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My studies have led me to the revelation that the statement ‘Jesus is Lord’ is not merely a propositional truth that needs to be apprehended for salvation. But that "Jesus is Lord" is a mission statement.......


Is Christian social activism biblical? This debate is often at the forefront of the Church when societal ills or political propositions arise. We are confronted with the proverbial fork in the road: Should we do or say something? . . . Should we stand by in silence because we would sacrifice our Christian witness to align ourselves with the causes of the world? My hope is to offer some perspective that might help resolve this conundrum, or at the very least, provide some food for thought. 

 

Part of the challenge lies in our theological framework. Things such as our views on the effects of sin can greatly influence how we look at problems in this world. For example, sin causes brokenness and depraved behavior.  Therefore, some suggest what logically follows is that sin is a problem that will remain until God makes all things new. So as Christians we shouldn’t involve ourselves in temporal resolutions. Rather, we should preach that we all need Christ and that is how you deal with the problems of sin. Others argue that God has left us here as his representatives to be His salt and light. Through this representation (as salt and light) God draws people and they become part of the Church or a Christian. Which view is correct? My belief is that the latter is the more correct of the two. So let me share with you some of the reasons for this conviction.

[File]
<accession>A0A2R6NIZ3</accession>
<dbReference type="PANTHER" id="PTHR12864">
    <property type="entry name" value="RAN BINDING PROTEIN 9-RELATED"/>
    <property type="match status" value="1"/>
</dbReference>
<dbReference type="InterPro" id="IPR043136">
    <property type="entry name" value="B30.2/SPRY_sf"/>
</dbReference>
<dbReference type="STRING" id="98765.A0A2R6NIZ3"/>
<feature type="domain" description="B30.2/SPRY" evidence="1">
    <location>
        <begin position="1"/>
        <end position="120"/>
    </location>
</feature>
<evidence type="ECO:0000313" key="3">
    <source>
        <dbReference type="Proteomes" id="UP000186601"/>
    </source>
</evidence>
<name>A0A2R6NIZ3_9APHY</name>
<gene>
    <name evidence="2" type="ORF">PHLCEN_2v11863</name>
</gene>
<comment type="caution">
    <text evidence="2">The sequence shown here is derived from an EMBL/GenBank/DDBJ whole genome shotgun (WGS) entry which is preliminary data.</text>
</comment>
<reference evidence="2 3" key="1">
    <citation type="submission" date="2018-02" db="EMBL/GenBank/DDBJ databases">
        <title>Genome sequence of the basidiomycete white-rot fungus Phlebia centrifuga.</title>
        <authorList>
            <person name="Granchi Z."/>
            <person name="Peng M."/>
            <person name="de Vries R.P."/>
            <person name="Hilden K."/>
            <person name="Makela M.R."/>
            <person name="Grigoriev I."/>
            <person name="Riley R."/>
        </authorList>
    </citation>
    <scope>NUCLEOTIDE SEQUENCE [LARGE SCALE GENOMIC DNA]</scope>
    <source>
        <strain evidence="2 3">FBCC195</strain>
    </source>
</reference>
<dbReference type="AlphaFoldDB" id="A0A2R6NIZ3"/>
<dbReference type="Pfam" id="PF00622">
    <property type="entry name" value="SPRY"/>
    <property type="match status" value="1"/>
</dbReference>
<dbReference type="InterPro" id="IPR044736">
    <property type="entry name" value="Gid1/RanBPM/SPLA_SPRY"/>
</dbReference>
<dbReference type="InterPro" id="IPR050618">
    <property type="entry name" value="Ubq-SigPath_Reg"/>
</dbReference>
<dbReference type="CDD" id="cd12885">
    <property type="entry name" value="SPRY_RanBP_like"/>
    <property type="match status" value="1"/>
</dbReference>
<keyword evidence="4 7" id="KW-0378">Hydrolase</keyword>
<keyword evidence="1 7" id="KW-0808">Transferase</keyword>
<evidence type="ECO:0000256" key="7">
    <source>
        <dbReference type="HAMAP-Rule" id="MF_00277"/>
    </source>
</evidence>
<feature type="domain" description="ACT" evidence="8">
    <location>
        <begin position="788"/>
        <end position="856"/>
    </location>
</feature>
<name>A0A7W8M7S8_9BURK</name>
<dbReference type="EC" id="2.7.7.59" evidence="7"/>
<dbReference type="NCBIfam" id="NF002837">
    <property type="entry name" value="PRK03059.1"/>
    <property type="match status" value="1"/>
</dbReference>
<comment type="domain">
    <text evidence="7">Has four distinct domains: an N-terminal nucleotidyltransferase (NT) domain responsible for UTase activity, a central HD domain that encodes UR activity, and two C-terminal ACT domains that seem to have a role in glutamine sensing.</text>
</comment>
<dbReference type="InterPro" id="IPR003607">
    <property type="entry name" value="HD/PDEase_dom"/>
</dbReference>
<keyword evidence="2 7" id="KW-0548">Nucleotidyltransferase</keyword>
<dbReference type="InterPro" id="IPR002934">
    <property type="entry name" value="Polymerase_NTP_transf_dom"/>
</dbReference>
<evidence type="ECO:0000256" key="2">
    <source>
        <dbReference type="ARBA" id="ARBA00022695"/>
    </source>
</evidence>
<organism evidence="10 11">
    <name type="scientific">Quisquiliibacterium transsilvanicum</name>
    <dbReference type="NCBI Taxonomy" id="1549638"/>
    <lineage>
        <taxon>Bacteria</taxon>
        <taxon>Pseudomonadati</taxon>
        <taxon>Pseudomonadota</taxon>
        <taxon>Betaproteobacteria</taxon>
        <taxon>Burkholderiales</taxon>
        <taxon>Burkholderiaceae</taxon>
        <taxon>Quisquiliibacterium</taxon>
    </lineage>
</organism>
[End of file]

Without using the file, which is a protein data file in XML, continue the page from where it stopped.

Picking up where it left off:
• 3 June 2020
  • Author: Chris Samuels
  • Number of views: 1413
  • Comments: 2

...Do you think about your own thoughts? Then yes, you metacognate.


Metacognition changed my life, or I should say that it changed my way of thinking and my worldview. Like most people I had grown up to become a product of the various environments I lived in. Most of my beliefs on religion, politics, ethics, etc., were simply reflections of pop rhetoric--sound bites and talking points that I had heard others say on television or in a barbershop or things that my parents had instilled in me that were passed down to them or that they had adopted. They made sense and there wasn't much push-back, so I adopted them as well. I lived in a world where these beliefs were bought wholesale and accepted, so they rarely faced a challenge. The few times they did face challenges, it was often easy to be dismissive. After all, this person was arguing against the well-accepted and well-established truth of my position; they had the burden of proof on their shoulders. Because they were the only crazy person to see things that way, that must mean that they are wrong, right? At least that was my justification for dismissing them.

  • 15 May 2020
  • Author: Chris Samuels
  • Number of views: 798
  • Comments: 0
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